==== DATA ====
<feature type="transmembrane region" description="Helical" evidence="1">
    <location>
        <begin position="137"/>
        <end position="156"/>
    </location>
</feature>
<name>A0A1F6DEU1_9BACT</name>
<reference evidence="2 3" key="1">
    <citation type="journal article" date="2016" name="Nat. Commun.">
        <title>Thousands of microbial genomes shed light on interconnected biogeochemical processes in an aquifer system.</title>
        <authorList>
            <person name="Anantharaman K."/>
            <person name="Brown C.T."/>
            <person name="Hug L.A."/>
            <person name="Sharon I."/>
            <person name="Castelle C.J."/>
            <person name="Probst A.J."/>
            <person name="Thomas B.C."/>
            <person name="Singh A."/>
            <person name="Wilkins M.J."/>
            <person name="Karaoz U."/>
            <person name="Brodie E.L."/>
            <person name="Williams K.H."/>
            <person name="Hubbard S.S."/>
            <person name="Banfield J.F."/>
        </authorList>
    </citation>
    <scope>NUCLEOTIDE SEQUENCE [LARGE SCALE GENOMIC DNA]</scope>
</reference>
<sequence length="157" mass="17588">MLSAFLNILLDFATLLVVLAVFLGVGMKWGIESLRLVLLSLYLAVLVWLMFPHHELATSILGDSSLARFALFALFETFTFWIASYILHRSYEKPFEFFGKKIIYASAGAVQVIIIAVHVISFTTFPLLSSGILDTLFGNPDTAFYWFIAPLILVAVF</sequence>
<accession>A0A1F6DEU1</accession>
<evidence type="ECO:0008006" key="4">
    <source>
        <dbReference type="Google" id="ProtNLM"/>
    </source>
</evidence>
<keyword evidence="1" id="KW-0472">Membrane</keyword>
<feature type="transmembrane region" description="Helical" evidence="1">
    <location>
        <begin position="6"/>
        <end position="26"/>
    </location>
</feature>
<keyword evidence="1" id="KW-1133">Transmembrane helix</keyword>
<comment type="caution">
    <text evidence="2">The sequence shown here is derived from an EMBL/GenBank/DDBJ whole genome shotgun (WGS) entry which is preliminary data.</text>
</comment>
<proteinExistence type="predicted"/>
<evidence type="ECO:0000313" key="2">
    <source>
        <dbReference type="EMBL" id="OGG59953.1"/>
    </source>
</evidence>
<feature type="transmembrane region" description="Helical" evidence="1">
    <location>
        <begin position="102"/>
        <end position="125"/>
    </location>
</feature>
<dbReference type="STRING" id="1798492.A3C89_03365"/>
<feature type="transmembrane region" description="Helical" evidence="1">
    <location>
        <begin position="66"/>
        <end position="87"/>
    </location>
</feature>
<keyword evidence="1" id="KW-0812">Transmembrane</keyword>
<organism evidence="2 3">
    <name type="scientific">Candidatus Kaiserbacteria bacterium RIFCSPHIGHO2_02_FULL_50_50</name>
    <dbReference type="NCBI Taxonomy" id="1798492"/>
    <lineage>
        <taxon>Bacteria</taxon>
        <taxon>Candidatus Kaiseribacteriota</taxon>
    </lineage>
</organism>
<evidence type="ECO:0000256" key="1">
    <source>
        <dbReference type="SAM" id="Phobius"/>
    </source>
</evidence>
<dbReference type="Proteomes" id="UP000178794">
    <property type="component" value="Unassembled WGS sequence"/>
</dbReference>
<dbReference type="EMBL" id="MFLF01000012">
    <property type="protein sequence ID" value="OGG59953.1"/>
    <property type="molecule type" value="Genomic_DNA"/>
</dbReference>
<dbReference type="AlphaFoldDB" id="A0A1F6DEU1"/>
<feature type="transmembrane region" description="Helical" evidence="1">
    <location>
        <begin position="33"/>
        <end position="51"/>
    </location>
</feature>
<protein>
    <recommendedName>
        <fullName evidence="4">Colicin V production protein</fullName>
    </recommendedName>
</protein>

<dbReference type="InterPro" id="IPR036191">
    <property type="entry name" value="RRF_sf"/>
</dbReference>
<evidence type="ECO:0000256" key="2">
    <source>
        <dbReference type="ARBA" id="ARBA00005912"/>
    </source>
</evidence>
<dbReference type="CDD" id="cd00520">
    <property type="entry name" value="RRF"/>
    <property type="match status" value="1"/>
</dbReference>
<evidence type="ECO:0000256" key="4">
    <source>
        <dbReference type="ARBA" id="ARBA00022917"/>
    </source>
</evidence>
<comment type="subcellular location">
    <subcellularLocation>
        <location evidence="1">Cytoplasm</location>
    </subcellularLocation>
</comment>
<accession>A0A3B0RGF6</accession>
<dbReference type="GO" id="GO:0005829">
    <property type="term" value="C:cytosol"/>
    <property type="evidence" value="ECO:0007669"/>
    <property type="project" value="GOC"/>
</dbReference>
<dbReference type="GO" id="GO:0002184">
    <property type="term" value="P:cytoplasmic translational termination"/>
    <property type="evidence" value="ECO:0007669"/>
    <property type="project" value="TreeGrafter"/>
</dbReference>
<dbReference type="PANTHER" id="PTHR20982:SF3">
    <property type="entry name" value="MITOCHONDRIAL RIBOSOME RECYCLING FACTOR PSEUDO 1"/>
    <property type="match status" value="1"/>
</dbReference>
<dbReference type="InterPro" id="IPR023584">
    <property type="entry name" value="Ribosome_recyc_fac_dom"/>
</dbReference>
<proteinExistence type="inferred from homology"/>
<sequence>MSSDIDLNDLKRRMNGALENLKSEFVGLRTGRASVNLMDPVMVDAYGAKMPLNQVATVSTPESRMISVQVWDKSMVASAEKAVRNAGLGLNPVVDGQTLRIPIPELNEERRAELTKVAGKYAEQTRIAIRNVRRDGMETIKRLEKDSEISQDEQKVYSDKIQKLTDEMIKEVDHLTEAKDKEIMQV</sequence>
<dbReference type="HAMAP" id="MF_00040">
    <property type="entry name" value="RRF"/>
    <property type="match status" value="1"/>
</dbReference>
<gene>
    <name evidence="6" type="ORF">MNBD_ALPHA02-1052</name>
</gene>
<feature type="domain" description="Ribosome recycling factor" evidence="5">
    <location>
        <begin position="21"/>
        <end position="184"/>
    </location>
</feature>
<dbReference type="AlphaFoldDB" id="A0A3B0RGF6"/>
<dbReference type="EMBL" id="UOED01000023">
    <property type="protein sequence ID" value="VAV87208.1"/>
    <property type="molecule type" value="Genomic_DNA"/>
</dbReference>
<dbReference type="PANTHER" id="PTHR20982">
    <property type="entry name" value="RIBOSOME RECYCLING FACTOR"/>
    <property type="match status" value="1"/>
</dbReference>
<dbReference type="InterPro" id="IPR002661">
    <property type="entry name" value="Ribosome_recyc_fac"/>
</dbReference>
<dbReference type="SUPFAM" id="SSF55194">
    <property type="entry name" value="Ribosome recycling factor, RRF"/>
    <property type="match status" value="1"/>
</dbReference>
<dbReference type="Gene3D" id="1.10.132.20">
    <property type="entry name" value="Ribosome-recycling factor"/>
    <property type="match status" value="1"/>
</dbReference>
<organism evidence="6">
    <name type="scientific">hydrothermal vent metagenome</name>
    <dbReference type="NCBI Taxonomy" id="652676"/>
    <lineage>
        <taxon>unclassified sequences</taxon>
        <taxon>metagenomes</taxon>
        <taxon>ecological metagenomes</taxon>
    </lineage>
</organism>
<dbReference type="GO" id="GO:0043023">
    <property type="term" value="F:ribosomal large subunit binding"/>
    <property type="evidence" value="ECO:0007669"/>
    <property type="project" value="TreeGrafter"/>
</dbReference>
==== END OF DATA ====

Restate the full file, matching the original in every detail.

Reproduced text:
<feature type="transmembrane region" description="Helical" evidence="1">
    <location>
        <begin position="137"/>
        <end position="156"/>
    </location>
</feature>
<name>A0A1F6DEU1_9BACT</name>
<reference evidence="2 3" key="1">
    <citation type="journal article" date="2016" name="Nat. Commun.">
        <title>Thousands of microbial genomes shed light on interconnected biogeochemical processes in an aquifer system.</title>
        <authorList>
            <person name="Anantharaman K."/>
            <person name="Brown C.T."/>
            <person name="Hug L.A."/>
            <person name="Sharon I."/>
            <person name="Castelle C.J."/>
            <person name="Probst A.J."/>
            <person name="Thomas B.C."/>
            <person name="Singh A."/>
            <person name="Wilkins M.J."/>
            <person name="Karaoz U."/>
            <person name="Brodie E.L."/>
            <person name="Williams K.H."/>
            <person name="Hubbard S.S."/>
            <person name="Banfield J.F."/>
        </authorList>
    </citation>
    <scope>NUCLEOTIDE SEQUENCE [LARGE SCALE GENOMIC DNA]</scope>
</reference>
<sequence length="157" mass="17588">MLSAFLNILLDFATLLVVLAVFLGVGMKWGIESLRLVLLSLYLAVLVWLMFPHHELATSILGDSSLARFALFALFETFTFWIASYILHRSYEKPFEFFGKKIIYASAGAVQVIIIAVHVISFTTFPLLSSGILDTLFGNPDTAFYWFIAPLILVAVF</sequence>
<accession>A0A1F6DEU1</accession>
<evidence type="ECO:0008006" key="4">
    <source>
        <dbReference type="Google" id="ProtNLM"/>
    </source>
</evidence>
<keyword evidence="1" id="KW-0472">Membrane</keyword>
<feature type="transmembrane region" description="Helical" evidence="1">
    <location>
        <begin position="6"/>
        <end position="26"/>
    </location>
</feature>
<keyword evidence="1" id="KW-1133">Transmembrane helix</keyword>
<comment type="caution">
    <text evidence="2">The sequence shown here is derived from an EMBL/GenBank/DDBJ whole genome shotgun (WGS) entry which is preliminary data.</text>
</comment>
<proteinExistence type="predicted"/>
<evidence type="ECO:0000313" key="2">
    <source>
        <dbReference type="EMBL" id="OGG59953.1"/>
    </source>
</evidence>
<feature type="transmembrane region" description="Helical" evidence="1">
    <location>
        <begin position="102"/>
        <end position="125"/>
    </location>
</feature>
<dbReference type="STRING" id="1798492.A3C89_03365"/>
<feature type="transmembrane region" description="Helical" evidence="1">
    <location>
        <begin position="66"/>
        <end position="87"/>
    </location>
</feature>
<keyword evidence="1" id="KW-0812">Transmembrane</keyword>
<organism evidence="2 3">
    <name type="scientific">Candidatus Kaiserbacteria bacterium RIFCSPHIGHO2_02_FULL_50_50</name>
    <dbReference type="NCBI Taxonomy" id="1798492"/>
    <lineage>
        <taxon>Bacteria</taxon>
        <taxon>Candidatus Kaiseribacteriota</taxon>
    </lineage>
</organism>
<evidence type="ECO:0000256" key="1">
    <source>
        <dbReference type="SAM" id="Phobius"/>
    </source>
</evidence>
<dbReference type="Proteomes" id="UP000178794">
    <property type="component" value="Unassembled WGS sequence"/>
</dbReference>
<dbReference type="EMBL" id="MFLF01000012">
    <property type="protein sequence ID" value="OGG59953.1"/>
    <property type="molecule type" value="Genomic_DNA"/>
</dbReference>
<dbReference type="AlphaFoldDB" id="A0A1F6DEU1"/>
<feature type="transmembrane region" description="Helical" evidence="1">
    <location>
        <begin position="33"/>
        <end position="51"/>
    </location>
</feature>
<protein>
    <recommendedName>
        <fullName evidence="4">Colicin V production protein</fullName>
    </recommendedName>
</protein>

<dbReference type="InterPro" id="IPR036191">
    <property type="entry name" value="RRF_sf"/>
</dbReference>
<evidence type="ECO:0000256" key="2">
    <source>
        <dbReference type="ARBA" id="ARBA00005912"/>
    </source>
</evidence>
<dbReference type="CDD" id="cd00520">
    <property type="entry name" value="RRF"/>
    <property type="match status" value="1"/>
</dbReference>
<evidence type="ECO:0000256" key="4">
    <source>
        <dbReference type="ARBA" id="ARBA00022917"/>
    </source>
</evidence>
<comment type="subcellular location">
    <subcellularLocation>
        <location evidence="1">Cytoplasm</location>
    </subcellularLocation>
</comment>
<accession>A0A3B0RGF6</accession>
<dbReference type="GO" id="GO:0005829">
    <property type="term" value="C:cytosol"/>
    <property type="evidence" value="ECO:0007669"/>
    <property type="project" value="GOC"/>
</dbReference>
<dbReference type="GO" id="GO:0002184">
    <property type="term" value="P:cytoplasmic translational termination"/>
    <property type="evidence" value="ECO:0007669"/>
    <property type="project" value="TreeGrafter"/>
</dbReference>
<dbReference type="PANTHER" id="PTHR20982:SF3">
    <property type="entry name" value="MITOCHONDRIAL RIBOSOME RECYCLING FACTOR PSEUDO 1"/>
    <property type="match status" value="1"/>
</dbReference>
<dbReference type="InterPro" id="IPR023584">
    <property type="entry name" value="Ribosome_recyc_fac_dom"/>
</dbReference>
<proteinExistence type="inferred from homology"/>
<sequence>MSSDIDLNDLKRRMNGALENLKSEFVGLRTGRASVNLMDPVMVDAYGAKMPLNQVATVSTPESRMISVQVWDKSMVASAEKAVRNAGLGLNPVVDGQTLRIPIPELNEERRAELTKVAGKYAEQTRIAIRNVRRDGMETIKRLEKDSEISQDEQKVYSDKIQKLTDEMIKEVDHLTEAKDKEIMQV</sequence>
<dbReference type="HAMAP" id="MF_00040">
    <property type="entry name" value="RRF"/>
    <property type="match status" value="1"/>
</dbReference>
<gene>
    <name evidence="6" type="ORF">MNBD_ALPHA02-1052</name>
</gene>
<feature type="domain" description="Ribosome recycling factor" evidence="5">
    <location>
        <begin position="21"/>
        <end position="184"/>
    </location>
</feature>
<dbReference type="AlphaFoldDB" id="A0A3B0RGF6"/>
<dbReference type="EMBL" id="UOED01000023">
    <property type="protein sequence ID" value="VAV87208.1"/>
    <property type="molecule type" value="Genomic_DNA"/>
</dbReference>
<dbReference type="PANTHER" id="PTHR20982">
    <property type="entry name" value="RIBOSOME RECYCLING FACTOR"/>
    <property type="match status" value="1"/>
</dbReference>
<dbReference type="InterPro" id="IPR002661">
    <property type="entry name" value="Ribosome_recyc_fac"/>
</dbReference>
<dbReference type="SUPFAM" id="SSF55194">
    <property type="entry name" value="Ribosome recycling factor, RRF"/>
    <property type="match status" value="1"/>
</dbReference>
<dbReference type="Gene3D" id="1.10.132.20">
    <property type="entry name" value="Ribosome-recycling factor"/>
    <property type="match status" value="1"/>
</dbReference>
<organism evidence="6">
    <name type="scientific">hydrothermal vent metagenome</name>
    <dbReference type="NCBI Taxonomy" id="652676"/>
    <lineage>
        <taxon>unclassified sequences</taxon>
        <taxon>metagenomes</taxon>
        <taxon>ecological metagenomes</taxon>
    </lineage>
</organism>
<dbReference type="GO" id="GO:0043023">
    <property type="term" value="F:ribosomal large subunit binding"/>
    <property type="evidence" value="ECO:0007669"/>
    <property type="project" value="TreeGrafter"/>
</dbReference>